The leadership of the National Assembly will on Tuesday next week meet labour leaders over a bill which seeks to remove the minimum wage negotiations from the exclusive legislative list.
The Majority Leader of the House of Representatives, Alhassan Ado-Doguwa, disclosed this on Wednesday while addressing workers, who marched to the National Assembly Complex in Abuja to protest the bill.
But the sponsor of the bill, Mr Datti Muhammad, in an interview with one of our correspondents, took a swipe at the Nigeria Labour Congress and the Trade Union Congress, saying they should be civil in their opposition to the bill and stop attacking him.
Recall that the bill seeking to remove negotiations on the minimum wage from the exclusive list to the concurrent list passed the second reading in the House on February 23.
At plenary, Mohammed, while defending the bill, stated that it would allow both the federal and state governments to freely negotiate minimum wage “with their workers in line with our federalism.”
But on Wednesday, workers across 36 states of the federation and the Federal Capital Territory staged protests to register their opposition to the bill.
Addressing the workers, Ado-Doguwa announced that the Speaker, Femi Gbajabiamila, whom he said was in Lagos, had fixed a meeting between the lawmakers and the unions for Tuesday.
As early as 9am on Wednesday, about 2000 protesters had besieged the main entrance of the National Assembly.
Although security agents shut the gate and prevented them from entering, at 11am they overwhelmed the operatives and forced their way in.
After their members had entered through the main gate, the National President of the NLC, Ayuba Wabba, and his TUC counterpart, Quadri Olaleye, led other labour leaders to the National Assembly complex through the second gate.
The labour leaders thereafter presented their petition to the House and the Senate.
Copies of the petition were received by Ado-Doguwa, on behalf of the Speaker; and the Deputy Chief Whip of the Senate, Aliyu Sabi Abdullahi, who represented President of the Senate, Dr Ahmad Lawan.
Addressing the workers, Wabba noted, “You have given us the mandate that if the right thing is not done, that the leadership has the right to declare a national strike.” The crowd screamed, “Yes!”
The NLC president further said, “We are going to resist the anti-workers bill; the anti-minimum wage bill sponsored by Datti. It is a dirty bill. We have a written document signed by the President of the NLC and the President of the TUC, itemising our complaints.
“We are here today on behalf of the Nigerian workers, pensioners, the downtrodden, to make it clear and unambiguous that the bill that seeks to remove the minimum wage from the exclusive list to the concurrent list is not accepted.”
According to Wabba, the issue with Nigeria is bad governance. He said the workers had suggested how the cost of governance could be cut and resources better managed to leave more funds to pay salaries.
The NLC President also noted that while the local government system had been made to collapse, the huge security votes maintained by governors had not been used to address insecurity in the country.
Addressing the workers on behalf of the Speaker, Ado-Doguwa stated, “He (Gbajabiamila) has also told me to tell you, through the presidents of the organised labour, that he will organise a joint meeting of the National Assembly leadership with the leadership of the organised labour on Tuesday next week, so that this matter can be treated in a manner that Nigerians want.”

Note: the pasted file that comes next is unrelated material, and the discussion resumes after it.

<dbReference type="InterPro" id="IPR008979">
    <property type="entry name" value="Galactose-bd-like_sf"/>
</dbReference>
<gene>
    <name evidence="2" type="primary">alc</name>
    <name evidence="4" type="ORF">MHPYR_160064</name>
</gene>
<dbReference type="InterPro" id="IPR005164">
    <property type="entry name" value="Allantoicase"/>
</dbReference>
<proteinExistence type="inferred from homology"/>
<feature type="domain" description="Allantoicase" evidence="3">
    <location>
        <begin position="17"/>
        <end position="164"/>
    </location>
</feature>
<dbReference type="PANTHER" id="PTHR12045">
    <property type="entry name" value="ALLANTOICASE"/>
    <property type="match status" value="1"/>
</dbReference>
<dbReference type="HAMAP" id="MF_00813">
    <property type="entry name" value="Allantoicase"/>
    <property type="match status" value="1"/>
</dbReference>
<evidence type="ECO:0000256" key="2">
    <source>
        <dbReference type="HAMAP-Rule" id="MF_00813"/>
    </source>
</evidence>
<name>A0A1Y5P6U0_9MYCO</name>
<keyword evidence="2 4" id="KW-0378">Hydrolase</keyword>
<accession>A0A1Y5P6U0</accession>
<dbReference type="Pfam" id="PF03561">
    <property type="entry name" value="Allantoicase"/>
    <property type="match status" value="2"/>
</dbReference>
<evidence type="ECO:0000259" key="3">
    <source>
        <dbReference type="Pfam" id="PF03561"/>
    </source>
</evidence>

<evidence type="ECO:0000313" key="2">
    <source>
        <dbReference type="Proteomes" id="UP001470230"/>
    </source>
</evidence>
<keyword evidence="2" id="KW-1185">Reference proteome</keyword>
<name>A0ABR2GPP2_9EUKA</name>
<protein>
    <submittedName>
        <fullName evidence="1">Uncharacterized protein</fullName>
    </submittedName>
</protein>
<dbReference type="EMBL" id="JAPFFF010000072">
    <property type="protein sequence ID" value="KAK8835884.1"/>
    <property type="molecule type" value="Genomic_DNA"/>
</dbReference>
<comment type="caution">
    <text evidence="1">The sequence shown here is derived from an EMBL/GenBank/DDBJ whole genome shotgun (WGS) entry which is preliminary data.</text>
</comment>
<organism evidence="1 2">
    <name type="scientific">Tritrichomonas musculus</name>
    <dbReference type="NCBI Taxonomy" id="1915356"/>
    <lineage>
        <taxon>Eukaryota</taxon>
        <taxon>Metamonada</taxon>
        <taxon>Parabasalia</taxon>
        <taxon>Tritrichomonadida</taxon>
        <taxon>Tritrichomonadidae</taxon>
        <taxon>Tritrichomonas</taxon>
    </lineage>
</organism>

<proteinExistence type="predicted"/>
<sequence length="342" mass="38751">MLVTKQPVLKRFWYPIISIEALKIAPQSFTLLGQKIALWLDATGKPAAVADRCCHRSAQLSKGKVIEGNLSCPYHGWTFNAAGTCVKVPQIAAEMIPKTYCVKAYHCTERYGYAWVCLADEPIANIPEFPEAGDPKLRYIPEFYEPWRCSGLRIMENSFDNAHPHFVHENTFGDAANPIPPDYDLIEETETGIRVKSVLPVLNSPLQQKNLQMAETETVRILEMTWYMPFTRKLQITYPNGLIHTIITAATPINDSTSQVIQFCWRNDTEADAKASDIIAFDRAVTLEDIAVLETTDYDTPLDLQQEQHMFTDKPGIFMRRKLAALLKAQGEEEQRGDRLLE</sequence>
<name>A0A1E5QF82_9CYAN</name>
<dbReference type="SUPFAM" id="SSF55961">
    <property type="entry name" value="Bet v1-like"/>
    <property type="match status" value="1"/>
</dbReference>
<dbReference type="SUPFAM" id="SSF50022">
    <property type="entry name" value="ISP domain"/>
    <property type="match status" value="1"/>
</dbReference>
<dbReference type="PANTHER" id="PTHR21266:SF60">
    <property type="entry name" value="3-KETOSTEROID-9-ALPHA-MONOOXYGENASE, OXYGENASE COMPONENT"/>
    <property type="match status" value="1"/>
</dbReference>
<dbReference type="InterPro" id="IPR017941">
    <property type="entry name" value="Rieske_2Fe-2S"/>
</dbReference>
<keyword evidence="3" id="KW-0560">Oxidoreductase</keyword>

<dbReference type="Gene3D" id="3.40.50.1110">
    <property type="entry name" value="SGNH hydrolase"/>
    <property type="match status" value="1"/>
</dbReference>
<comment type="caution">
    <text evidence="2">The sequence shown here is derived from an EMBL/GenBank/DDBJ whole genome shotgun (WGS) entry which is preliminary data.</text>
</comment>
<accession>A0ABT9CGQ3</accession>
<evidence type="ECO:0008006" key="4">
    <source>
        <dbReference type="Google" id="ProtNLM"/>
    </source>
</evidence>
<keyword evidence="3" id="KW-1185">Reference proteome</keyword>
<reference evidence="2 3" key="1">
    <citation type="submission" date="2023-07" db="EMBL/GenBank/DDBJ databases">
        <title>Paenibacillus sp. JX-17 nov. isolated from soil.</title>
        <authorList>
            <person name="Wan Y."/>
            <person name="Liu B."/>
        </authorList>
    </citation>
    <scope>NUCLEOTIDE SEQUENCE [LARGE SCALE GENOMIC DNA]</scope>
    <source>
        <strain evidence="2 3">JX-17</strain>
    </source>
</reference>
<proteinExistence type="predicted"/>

The Majority Leader confirmed receipt of the petition and assured the workers that it would be given “the right treatment.”
Ado-Dogunwa stated, “I want to assure you that the House of Representatives will give you a listening ear and fair hearing. We will listen to your grievances. We will still invite you to come and engage with the relevant committee, of which I am a member; the constitution review committee.
“You will come and make your positions known formally; your positions will be heard at the committee level. And when we come to plenary, if we consider the bill, the members that are representing your constituencies will be on the ground that day to do justice to the bill.
“And I can understand: the only justice to that bill is to kill it. (workers chorused ‘yes’). Is that your position? Is that what you want? Then, I will like to advise you: go ahead and lobby members that you elected. Tell them that you don’t want that bill, and the members will stand for you and make sure that the bill is killed.”
Bu the sponsor of the bill, Muhammad, berated the unions, saying they should wait for the public hearing on it, rather than resorting to a smear campaigs against him.
Muhammad, who represents Sabon Gari Federal Constituency in Kaduna State, lamented that he had been under attack since the bill became public.
The lawmaker said, “They are to come to the public hearing, not to resort to smear campaigns as they are doing. On the (social media) platform of labour, I have seen a lot of smear campaigns going on against me.
“There will always be a public hearing and at a public hearing, you’re at liberty to come and state your position. If you have a superior argument, you can convince everybody. We are not rigid. We will agree with your position. But if other interest groups that are for the bill come with a better argument, it is left for the House to decide.”
On his part, Sabi-Abdullahi said the lawmakers would not do anything that would jeopardise interests of the workers.